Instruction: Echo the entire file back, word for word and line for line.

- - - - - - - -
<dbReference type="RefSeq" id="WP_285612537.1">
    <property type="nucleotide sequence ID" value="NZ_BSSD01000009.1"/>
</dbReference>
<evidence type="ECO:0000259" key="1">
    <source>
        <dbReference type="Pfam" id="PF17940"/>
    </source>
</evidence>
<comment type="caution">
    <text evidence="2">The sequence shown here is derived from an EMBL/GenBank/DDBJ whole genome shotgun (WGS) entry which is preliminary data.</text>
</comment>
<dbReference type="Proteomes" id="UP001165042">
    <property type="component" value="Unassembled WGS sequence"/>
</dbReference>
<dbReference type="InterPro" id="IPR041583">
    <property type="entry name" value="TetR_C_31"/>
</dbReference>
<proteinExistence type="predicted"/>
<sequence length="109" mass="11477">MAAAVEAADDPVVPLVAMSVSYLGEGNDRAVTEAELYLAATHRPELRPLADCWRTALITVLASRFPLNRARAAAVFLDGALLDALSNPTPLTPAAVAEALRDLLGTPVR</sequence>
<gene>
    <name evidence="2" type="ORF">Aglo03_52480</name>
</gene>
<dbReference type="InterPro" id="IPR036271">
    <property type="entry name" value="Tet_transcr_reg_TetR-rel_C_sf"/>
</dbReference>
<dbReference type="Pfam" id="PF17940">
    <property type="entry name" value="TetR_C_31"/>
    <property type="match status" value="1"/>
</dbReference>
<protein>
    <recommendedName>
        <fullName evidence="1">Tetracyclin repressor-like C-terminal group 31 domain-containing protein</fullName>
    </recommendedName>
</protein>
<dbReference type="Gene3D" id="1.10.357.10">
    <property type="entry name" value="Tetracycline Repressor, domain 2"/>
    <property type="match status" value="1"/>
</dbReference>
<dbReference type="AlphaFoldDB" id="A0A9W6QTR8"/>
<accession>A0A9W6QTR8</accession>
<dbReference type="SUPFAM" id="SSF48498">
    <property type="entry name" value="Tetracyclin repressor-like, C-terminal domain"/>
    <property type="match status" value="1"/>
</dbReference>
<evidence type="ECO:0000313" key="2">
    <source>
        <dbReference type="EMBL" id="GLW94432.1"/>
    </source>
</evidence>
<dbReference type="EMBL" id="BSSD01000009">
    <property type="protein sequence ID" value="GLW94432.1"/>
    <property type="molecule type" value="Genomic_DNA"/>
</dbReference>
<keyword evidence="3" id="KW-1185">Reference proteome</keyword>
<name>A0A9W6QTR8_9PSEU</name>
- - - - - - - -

<dbReference type="RefSeq" id="WP_285612537.1">
    <property type="nucleotide sequence ID" value="NZ_BSSD01000009.1"/>
</dbReference>
<evidence type="ECO:0000259" key="1">
    <source>
        <dbReference type="Pfam" id="PF17940"/>
    </source>
</evidence>
<comment type="caution">
    <text evidence="2">The sequence shown here is derived from an EMBL/GenBank/DDBJ whole genome shotgun (WGS) entry which is preliminary data.</text>
</comment>
<dbReference type="Proteomes" id="UP001165042">
    <property type="component" value="Unassembled WGS sequence"/>
</dbReference>
<dbReference type="InterPro" id="IPR041583">
    <property type="entry name" value="TetR_C_31"/>
</dbReference>
<proteinExistence type="predicted"/>
<sequence length="109" mass="11477">MAAAVEAADDPVVPLVAMSVSYLGEGNDRAVTEAELYLAATHRPELRPLADCWRTALITVLASRFPLNRARAAAVFLDGALLDALSNPTPLTPAAVAEALRDLLGTPVR</sequence>
<gene>
    <name evidence="2" type="ORF">Aglo03_52480</name>
</gene>
<dbReference type="InterPro" id="IPR036271">
    <property type="entry name" value="Tet_transcr_reg_TetR-rel_C_sf"/>
</dbReference>
<dbReference type="Pfam" id="PF17940">
    <property type="entry name" value="TetR_C_31"/>
    <property type="match status" value="1"/>
</dbReference>
<protein>
    <recommendedName>
        <fullName evidence="1">Tetracyclin repressor-like C-terminal group 31 domain-containing protein</fullName>
    </recommendedName>
</protein>
<dbReference type="Gene3D" id="1.10.357.10">
    <property type="entry name" value="Tetracycline Repressor, domain 2"/>
    <property type="match status" value="1"/>
</dbReference>
<dbReference type="AlphaFoldDB" id="A0A9W6QTR8"/>
<accession>A0A9W6QTR8</accession>
<dbReference type="SUPFAM" id="SSF48498">
    <property type="entry name" value="Tetracyclin repressor-like, C-terminal domain"/>
    <property type="match status" value="1"/>
</dbReference>
<evidence type="ECO:0000313" key="2">
    <source>
        <dbReference type="EMBL" id="GLW94432.1"/>
    </source>
</evidence>
<dbReference type="EMBL" id="BSSD01000009">
    <property type="protein sequence ID" value="GLW94432.1"/>
    <property type="molecule type" value="Genomic_DNA"/>
</dbReference>
<keyword evidence="3" id="KW-1185">Reference proteome</keyword>
<name>A0A9W6QTR8_9PSEU</name>